Tuesday, October 14, 2008

Father Carron's Intervention at the Synod on the Word of God


Rev. Julián CARRÓN, President of Communion and Liberation (from Catholic.net):

Interpretation of the Bible is one of the most worrisome problems in the Church today. The essence of the challenge brought up by the problem of modern interpretation of Sacred Scriptures was identified years ago by the then Cardinal Ratzinger: “How can I come to a comprehension which is not based on the judgement of my suppositions, a comprehension that permits me to understand the text’s message, giving me back something that does not come from my person?”

Regarding this difficulty, today’s Magisterium of the Church offers us elements to avoid any possible reduction.

It was the Second Vatican Council’s merit to have recuperated a concept of revelation as the event of God in history. In effect, Dei Verbum permits understanding the revelation as the auto-communication’s event of the Trinity through the Son “the mediator and the fullness of all Revelation” (DV 2). It is Christ who “perfected revelation by fulfilling it through his whole work of making Himself present and manifesting Himself: through His words and deeds, His signs and wonders, but especially through His death and glorious resurrection from the dead and final sending of the Spirit of truth” (DV 4).

This event does not belong only to the past, to a certain moment in time and space, but remains present in history, communicating itself through the totality of the Church’s life that receives it. In fact, “Christ’s contemporaneity to each human being of any time is realized through his body which is the Church” (VS 25; cf. FR 11).

The encyclical letter Fides et Ratio characterizes the impact, that the revealed truth provokes in each person that encounters it, with two folded impulse: a) it widens one’s mind to adapt it to the subject; b) it facilitates the comprehension of its deep sense. Instead of mortifying the person’s intellect and liberty, the revelation leads to developing both the highest level of their original condition.

The experience of the encounter with Christ present in the living tradition of the Church is an event and therefore becomes the determining factor of the interpretation of the biblical text. It is the only way to be in harmony with the experience witnessed by the Scripture’s text. In fact, “the right knowledge of the biblical text is therefore accessible only to whom has a lived affinity with what is stated in the text” (PcB 70). Saint Augustin summarizes it realistically: “In manibus nostris sunt codices, in oculis nostris facta”.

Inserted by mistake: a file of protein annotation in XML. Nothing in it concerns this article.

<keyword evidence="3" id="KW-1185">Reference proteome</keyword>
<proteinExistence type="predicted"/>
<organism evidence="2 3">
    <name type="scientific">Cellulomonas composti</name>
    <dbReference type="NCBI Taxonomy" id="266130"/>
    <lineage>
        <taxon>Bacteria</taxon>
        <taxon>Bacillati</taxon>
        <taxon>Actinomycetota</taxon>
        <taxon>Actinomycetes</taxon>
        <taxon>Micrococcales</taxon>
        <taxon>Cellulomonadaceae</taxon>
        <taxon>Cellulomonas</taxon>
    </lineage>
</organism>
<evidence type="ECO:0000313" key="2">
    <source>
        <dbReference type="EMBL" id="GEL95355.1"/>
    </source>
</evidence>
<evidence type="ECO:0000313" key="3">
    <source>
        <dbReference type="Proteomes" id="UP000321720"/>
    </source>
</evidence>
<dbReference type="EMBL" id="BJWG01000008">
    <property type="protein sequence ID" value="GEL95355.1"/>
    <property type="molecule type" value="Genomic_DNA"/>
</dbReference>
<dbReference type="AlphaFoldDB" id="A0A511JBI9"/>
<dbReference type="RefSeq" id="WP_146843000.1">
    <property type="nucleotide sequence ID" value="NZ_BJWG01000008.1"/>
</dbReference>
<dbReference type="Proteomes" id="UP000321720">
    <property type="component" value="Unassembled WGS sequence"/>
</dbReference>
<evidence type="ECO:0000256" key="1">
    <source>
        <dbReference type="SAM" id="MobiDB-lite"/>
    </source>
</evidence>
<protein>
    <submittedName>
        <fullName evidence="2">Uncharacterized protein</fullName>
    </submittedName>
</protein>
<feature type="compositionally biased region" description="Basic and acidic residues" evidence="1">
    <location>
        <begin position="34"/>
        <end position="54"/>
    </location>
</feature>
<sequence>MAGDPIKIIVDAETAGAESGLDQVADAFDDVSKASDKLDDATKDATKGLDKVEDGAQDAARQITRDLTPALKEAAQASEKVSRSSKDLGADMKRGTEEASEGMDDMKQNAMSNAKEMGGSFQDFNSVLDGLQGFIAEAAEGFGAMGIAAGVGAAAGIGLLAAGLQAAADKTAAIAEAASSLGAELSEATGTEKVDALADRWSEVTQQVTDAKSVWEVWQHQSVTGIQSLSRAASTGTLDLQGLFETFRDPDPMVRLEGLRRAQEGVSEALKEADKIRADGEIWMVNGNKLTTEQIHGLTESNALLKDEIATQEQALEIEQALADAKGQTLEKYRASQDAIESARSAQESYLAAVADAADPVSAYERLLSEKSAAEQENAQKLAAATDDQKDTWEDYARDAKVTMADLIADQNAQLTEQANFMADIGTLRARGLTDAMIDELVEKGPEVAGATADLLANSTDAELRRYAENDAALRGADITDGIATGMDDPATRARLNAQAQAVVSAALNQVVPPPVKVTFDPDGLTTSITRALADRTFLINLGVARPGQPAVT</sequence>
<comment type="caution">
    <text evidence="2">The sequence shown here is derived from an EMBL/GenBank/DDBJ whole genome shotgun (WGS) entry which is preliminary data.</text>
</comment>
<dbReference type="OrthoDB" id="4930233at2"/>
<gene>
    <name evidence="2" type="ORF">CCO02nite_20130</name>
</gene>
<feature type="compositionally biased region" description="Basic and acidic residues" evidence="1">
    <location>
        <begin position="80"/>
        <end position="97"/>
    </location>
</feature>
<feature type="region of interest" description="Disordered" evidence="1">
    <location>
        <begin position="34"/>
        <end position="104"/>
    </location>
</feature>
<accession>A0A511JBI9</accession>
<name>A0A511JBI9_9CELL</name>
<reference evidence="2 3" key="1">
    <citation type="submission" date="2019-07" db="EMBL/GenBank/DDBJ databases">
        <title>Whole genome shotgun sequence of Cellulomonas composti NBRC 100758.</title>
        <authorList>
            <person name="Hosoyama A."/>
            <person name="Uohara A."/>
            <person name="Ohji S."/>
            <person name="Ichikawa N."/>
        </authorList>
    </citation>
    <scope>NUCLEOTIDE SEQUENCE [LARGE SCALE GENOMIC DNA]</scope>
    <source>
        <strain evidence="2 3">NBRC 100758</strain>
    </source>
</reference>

[Original text: Italian]

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Dumbstruck by the Mystery

...our temptation is always to impose our prejudices or our measure on reality -- except when we are faced with a fact that leaves us dumbstruck, and instead of dominating the fact ourselves, we are dominated, overcome by it. If there were no moments of this kind, the Mystery could do anything, but in the end, we would reduce everything to the usual explanation. But not even a Nobel Prize winner can stop himself from being dumbstruck before an absolutely gratuitous gesture. If there were not these moments, we would find answers, explanations, and interpretations to avoid being struck by anything. It is good that some things happen that we cannot dominate, then we have to take them seriously, and this is the great question of philosophy. If the conditions for the possibility of knowledge (see Kant) impose themselves on reality or if there is something that is so powerfully disproportionate that it does not let itself be "grasped" by the conditions of possibility, then the horizon opens. If this were not the case, then we could dominate everything and be in peace, or at least without drama. Instead, not even the intelligence of a Nobel Prize winner could prevent him from coming face-to-face with a fact that made him dumbstruck -- instead of dominating, it was he who was dominated. Here begins the drama, because I am called to answer. It is the drama that unfolds between us and the Mystery, through certain facts, certain moments, in which the Mystery imposes itself with this evidence. These are facts that we cannot put in our pocket, which we cannot reduce to antecedent factors.
-- Julian Carron in "Friends, that is, Witnesses."